Valentine also stated that the exercise provided a “good experience for our staff in assessing a large volume of ‘patients’ with a variety of injuries and ensuring they receive the best quality care.  It was an incredible opportunity for our staff to practice interagency response with community agencies we don’t work with very often, such as the military.”

Some patients were transported to Evans Army Hospital at Fort Carson via Army Blackhawk helicopters, and Peterson Air Force Base provided medical personnel for the drill.

This exercise, according to Berson, differed from others he has participated in because patients were processed through departments as they would be in the event of a true disaster, rather than checking in at the emergency room only to be released.

“We treated this drill like a real mass casualty incident and put our staff to the test,” said Colette Martin, chief operating officer at Memorial. “We transported patients to the appropriate care units within the hospital with medical staff responding. By participating in events like this, Memorial equips itself to be the most prepared trauma center in the region as it pursues a Level I trauma center designation.’’

According to Berson, his team utilized best practices learned prior to the exercise from a range of resources, both external and internal.

Berson said members of his trauma team have served militarily in combat zones overseas and have first-hand experience with mass trauma situations.

In addition, he said he studied major Level I centers, including University Medical Center in Tucson, Ariz., and Jackson Memorial Hospital in Miami.

“The trauma director in Miami looked at Israeli mass casualty drills, spent time [in Israel] and brought back lessons learned,” Berson said. “From that experience, he revamped how Jackson Memorial runs its trauma department.”

Berson and his team also examined the handling of the Gabby Giffords mass shooting in 2011 and he says that Arizona’s University Medical Center now conducts similar exercises every six months.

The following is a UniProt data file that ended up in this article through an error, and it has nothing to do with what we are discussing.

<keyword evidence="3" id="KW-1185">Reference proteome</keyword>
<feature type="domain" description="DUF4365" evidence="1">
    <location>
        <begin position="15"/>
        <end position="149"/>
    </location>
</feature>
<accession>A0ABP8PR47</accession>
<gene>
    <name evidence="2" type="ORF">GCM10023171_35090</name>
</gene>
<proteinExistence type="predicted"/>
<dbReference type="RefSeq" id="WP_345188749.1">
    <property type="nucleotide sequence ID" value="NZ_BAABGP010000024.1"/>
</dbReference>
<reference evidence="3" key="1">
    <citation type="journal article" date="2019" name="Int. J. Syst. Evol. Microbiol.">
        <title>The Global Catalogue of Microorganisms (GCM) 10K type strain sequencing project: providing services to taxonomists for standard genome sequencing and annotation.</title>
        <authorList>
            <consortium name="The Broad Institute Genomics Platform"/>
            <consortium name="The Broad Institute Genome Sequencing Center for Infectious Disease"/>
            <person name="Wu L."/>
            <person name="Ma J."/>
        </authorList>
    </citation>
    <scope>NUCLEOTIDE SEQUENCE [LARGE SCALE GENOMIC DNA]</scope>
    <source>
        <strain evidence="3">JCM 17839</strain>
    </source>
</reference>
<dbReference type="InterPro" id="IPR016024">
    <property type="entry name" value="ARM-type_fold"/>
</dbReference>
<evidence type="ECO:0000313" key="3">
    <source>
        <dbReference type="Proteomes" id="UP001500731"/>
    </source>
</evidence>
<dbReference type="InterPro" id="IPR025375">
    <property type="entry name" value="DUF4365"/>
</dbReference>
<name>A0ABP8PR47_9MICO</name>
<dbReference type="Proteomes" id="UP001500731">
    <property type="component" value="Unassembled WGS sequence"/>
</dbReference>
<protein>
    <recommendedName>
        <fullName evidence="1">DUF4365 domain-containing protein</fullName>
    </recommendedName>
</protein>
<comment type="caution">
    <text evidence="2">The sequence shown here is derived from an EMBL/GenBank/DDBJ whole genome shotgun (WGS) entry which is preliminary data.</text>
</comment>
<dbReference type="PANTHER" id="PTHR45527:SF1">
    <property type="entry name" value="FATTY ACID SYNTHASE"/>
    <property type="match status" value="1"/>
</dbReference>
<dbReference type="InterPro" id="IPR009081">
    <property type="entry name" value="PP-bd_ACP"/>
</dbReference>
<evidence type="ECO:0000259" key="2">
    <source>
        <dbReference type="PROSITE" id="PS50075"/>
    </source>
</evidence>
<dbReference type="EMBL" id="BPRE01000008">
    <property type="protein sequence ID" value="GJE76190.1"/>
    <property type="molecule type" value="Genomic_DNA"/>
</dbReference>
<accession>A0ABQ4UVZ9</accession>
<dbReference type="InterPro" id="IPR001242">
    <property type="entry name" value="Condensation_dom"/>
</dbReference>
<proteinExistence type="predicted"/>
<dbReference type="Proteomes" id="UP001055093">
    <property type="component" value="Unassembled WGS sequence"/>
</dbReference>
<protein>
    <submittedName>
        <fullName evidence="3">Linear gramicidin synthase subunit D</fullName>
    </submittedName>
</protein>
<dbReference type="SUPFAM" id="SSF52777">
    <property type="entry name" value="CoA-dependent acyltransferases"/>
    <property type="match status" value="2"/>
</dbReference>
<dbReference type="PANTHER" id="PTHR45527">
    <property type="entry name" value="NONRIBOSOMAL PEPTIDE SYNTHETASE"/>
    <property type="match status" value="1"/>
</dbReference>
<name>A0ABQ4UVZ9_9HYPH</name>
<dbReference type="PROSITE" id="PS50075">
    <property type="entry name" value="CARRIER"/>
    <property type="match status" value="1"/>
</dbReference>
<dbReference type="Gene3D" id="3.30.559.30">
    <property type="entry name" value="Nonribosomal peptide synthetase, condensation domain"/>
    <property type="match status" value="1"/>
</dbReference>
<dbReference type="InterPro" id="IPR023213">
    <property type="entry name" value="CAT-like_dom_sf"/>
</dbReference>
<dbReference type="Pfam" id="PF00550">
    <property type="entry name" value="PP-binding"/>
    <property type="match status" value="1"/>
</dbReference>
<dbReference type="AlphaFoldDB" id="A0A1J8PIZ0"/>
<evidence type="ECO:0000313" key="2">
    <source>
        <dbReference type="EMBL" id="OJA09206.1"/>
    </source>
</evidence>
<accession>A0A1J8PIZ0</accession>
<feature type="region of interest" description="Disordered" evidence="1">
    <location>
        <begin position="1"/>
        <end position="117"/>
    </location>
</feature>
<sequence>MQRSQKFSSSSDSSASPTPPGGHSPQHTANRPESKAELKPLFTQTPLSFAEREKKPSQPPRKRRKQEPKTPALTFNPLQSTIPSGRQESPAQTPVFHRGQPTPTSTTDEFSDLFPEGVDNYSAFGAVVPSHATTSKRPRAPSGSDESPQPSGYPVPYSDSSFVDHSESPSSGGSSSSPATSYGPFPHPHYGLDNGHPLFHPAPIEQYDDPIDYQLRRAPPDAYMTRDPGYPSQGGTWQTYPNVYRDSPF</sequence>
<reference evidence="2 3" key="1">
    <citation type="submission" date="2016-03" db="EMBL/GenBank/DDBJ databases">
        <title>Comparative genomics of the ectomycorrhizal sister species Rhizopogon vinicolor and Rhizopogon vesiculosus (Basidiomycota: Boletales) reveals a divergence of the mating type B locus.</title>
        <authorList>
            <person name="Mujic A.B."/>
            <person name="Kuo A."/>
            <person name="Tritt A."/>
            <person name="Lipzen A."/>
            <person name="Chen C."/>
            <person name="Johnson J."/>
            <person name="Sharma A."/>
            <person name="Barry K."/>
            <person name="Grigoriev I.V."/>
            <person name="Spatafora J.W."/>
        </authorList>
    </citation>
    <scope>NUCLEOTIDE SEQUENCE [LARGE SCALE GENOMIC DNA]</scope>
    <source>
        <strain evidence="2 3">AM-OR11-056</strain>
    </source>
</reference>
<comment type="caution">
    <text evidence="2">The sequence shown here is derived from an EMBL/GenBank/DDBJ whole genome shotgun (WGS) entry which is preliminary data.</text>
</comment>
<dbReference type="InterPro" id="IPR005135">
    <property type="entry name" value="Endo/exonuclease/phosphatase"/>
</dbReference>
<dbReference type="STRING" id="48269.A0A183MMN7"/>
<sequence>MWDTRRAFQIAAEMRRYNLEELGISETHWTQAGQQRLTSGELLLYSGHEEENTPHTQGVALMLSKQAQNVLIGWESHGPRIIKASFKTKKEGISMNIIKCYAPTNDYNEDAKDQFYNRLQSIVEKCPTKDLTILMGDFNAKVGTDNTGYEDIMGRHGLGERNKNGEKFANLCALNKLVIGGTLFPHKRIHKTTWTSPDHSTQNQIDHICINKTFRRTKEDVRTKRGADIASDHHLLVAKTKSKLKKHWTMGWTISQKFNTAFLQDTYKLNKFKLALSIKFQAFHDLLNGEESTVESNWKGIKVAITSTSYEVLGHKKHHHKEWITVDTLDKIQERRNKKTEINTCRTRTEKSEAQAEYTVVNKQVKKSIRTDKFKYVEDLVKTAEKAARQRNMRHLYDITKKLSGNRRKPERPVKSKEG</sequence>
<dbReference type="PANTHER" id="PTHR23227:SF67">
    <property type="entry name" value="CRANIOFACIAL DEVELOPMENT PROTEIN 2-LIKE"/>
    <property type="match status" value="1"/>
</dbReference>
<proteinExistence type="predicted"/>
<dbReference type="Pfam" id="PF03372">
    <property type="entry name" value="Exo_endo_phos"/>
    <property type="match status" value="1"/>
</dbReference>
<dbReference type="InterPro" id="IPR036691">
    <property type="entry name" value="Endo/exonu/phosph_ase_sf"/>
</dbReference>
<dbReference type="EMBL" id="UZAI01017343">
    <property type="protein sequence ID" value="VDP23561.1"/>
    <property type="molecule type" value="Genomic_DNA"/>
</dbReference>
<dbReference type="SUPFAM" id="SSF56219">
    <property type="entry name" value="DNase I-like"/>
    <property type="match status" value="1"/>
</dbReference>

“We, like them, adopted a mindset that we train like we fight,” Berson said.

An Army Blackhawk helicopter comes in for a landing at Memorial Hospital Central during the Skyfall exercise.

An Army Blackhawk helicopter comes in for a landing at Memorial Hospital Central during the Skyfall exercise.

Transition helps

It’s been two years since governance of the city-owned Memorial Health System switched to University of Colorado Health, and Berson said new ownership helped make the exercise as successful as it was.

“University of Colorado Health Memorial has done a great job integrating with physicians in the community,” he said. “We received help not just from doctors who have their checks signed by University of Colorado Health. Overall, the effort that was made to reach out to [the local health care] community seemed to result in more robust support for the exercise.

“With University of Colorado Health’s commitment to make Memorial a Level I trauma center, we participated to a higher degree than we were required to. The administration from the top down has supported this and provided us with the needed resources.”

Duran said the Colorado Springs Office of Emergency Management, like the individual entities involved, is conducting an assessment of the exercise and will have a comprehensive evaluation completed in the next few weeks.

“Overall, the exercise was successful,” Duran said, adding there will be another inter-agency exercise in three years. “The agencies are talking about outdoing this one. It could be even bigger next time.”